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In 2015, the global child mortality rate is less than half its 1990 levels, but the MDG 4 target has not been met

Emi Suzuki's picture
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New child mortality estimates [PDF 4.2 Mb] released today by the United Nations Inter-agency Group for Child Mortality Estimation (UN IGME) show major progress globally. Between 1990 and 2015, the global under-five mortality rate dropped 53 percent from 91 to 41 deaths per 1,000. But this drop is still not enough to meet the global MDG4 target of a two-thirds reduction between 1990 and 2015.


In this final year of the Millennium Development Goals (MDGs), two out of six regions have met the MDG4 target: East Asia and the Pacific, and Latin America and the Caribbean, whereas the Europe and Central Asia, and Middle East and North Africa regions fell slightly short. In Sub-Saharan Africa and South Asia, progress remains insufficient to reach the target.

At the country level, about a third of low and middle-income countries (46) have reduced their under-five mortality by two thirds or more and achieved the MDG 4 target. This includes 12 low-income countries, 12 lower-middle income countries,  and 22 upper-middle income countries

Sub-Saharan Africa has the highest under-five mortality rate. In 2015, 1 in 12 children in Sub-Saharan Africa died before age 5 - more than 12 times higher than the 1 in 147 rate seen in high-income countries. South Asia has the second-highest rate where 1 in 19 children dies. Fifty percent of global under-five deaths occur in Sub-Saharan Africa, and 31% occur in South Asia, accounting for 81% of global under-five deaths. The report mentions these two regions for focus.

The 44% decline in under-five mortality over the past 15 years has saved the lives of 48 million children


It’s not just the rates that have fallen – the absolute number of under-five deaths worldwide has declined from 12.7 million in 1990 (35,000 deaths per day) to 5.9 million in 2015 (16,000 deaths per day). This is the first year when fewer than 6 million children under five died. The decline in under-five mortality since 2000 has saved the lives of 48 million children - children who would not have survived to their 5th birthday if under-five mortality rates remained unchanged from 2000 onward.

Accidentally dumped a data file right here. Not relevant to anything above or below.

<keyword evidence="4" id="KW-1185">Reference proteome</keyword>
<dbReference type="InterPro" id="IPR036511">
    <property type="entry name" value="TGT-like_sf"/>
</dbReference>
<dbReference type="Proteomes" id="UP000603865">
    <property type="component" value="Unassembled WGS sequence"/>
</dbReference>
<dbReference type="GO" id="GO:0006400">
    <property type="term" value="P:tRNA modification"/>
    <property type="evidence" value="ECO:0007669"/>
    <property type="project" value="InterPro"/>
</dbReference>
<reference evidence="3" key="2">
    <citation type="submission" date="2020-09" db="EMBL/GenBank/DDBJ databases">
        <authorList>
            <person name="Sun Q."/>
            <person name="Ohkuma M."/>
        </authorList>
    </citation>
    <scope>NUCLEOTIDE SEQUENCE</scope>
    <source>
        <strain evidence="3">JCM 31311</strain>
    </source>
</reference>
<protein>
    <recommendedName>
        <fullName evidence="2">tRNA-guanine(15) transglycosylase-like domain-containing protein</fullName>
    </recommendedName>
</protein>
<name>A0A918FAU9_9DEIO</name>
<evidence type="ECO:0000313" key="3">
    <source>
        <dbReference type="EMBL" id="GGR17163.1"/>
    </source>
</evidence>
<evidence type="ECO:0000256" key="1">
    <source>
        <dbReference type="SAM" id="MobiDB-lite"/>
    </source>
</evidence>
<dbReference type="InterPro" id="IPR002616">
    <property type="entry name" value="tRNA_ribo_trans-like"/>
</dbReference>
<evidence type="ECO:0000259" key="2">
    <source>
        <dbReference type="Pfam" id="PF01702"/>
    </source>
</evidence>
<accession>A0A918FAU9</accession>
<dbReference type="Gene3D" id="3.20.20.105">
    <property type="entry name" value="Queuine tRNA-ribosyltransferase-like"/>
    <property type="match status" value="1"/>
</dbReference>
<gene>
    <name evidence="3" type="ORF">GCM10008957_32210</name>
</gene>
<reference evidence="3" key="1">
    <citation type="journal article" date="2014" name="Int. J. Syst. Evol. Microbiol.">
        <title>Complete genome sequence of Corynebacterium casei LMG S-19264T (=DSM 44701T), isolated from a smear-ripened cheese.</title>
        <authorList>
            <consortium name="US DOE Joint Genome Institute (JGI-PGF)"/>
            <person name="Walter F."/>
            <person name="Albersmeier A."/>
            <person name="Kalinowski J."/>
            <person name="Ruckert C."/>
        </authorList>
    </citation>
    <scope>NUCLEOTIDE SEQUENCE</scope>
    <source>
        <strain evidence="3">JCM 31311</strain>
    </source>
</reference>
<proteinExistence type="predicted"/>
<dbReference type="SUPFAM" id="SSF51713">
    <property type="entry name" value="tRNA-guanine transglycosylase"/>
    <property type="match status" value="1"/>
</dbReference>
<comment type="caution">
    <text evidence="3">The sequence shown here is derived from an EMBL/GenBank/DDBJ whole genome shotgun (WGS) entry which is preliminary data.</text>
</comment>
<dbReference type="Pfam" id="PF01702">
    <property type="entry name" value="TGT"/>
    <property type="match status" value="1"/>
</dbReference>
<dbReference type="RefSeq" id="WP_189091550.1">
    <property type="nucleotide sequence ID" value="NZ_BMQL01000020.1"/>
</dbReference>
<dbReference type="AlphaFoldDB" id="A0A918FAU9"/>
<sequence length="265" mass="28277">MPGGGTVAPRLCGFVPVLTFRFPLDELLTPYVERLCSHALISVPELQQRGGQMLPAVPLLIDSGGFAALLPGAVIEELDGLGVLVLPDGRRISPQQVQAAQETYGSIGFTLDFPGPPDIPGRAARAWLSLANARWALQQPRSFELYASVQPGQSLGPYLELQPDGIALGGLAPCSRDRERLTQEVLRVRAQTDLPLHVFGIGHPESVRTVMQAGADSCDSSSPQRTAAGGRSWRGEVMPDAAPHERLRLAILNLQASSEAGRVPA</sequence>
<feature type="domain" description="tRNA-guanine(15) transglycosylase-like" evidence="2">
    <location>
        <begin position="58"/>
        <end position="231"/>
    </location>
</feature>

Globally, the rate of progress has also been increasing. Between 1990 and 2000, the annual rate of reduction in the under-five mortality rate was 1.8 percent. But between 2000 and 2015, annual reductions have averaged 3.9 percent. This acceleration has also been observed in Sub-Saharan Africa where the under-five mortality rate is highest.

45 percent of under-five deaths occur within children’s first 28 days of life.


While both under-five and neonatal (the first 28 days of life) mortality rates have come down, neonatal mortality rates are declining more slowly, so the proportion of neonatal deaths has been increasing.

The share of neonatal deaths among overall under-five deaths has increased from 40% in 1990 to 45% in 2015. The neonatal mortality rate fell from 36 deaths per 1,000 live births in 1990 to 19 in 2015 and the number of neonatal deaths declined from 5.1 million in 1990 to 2.7 million in 2015 . The report notes that the biggest challenge remains in the period at or around birth.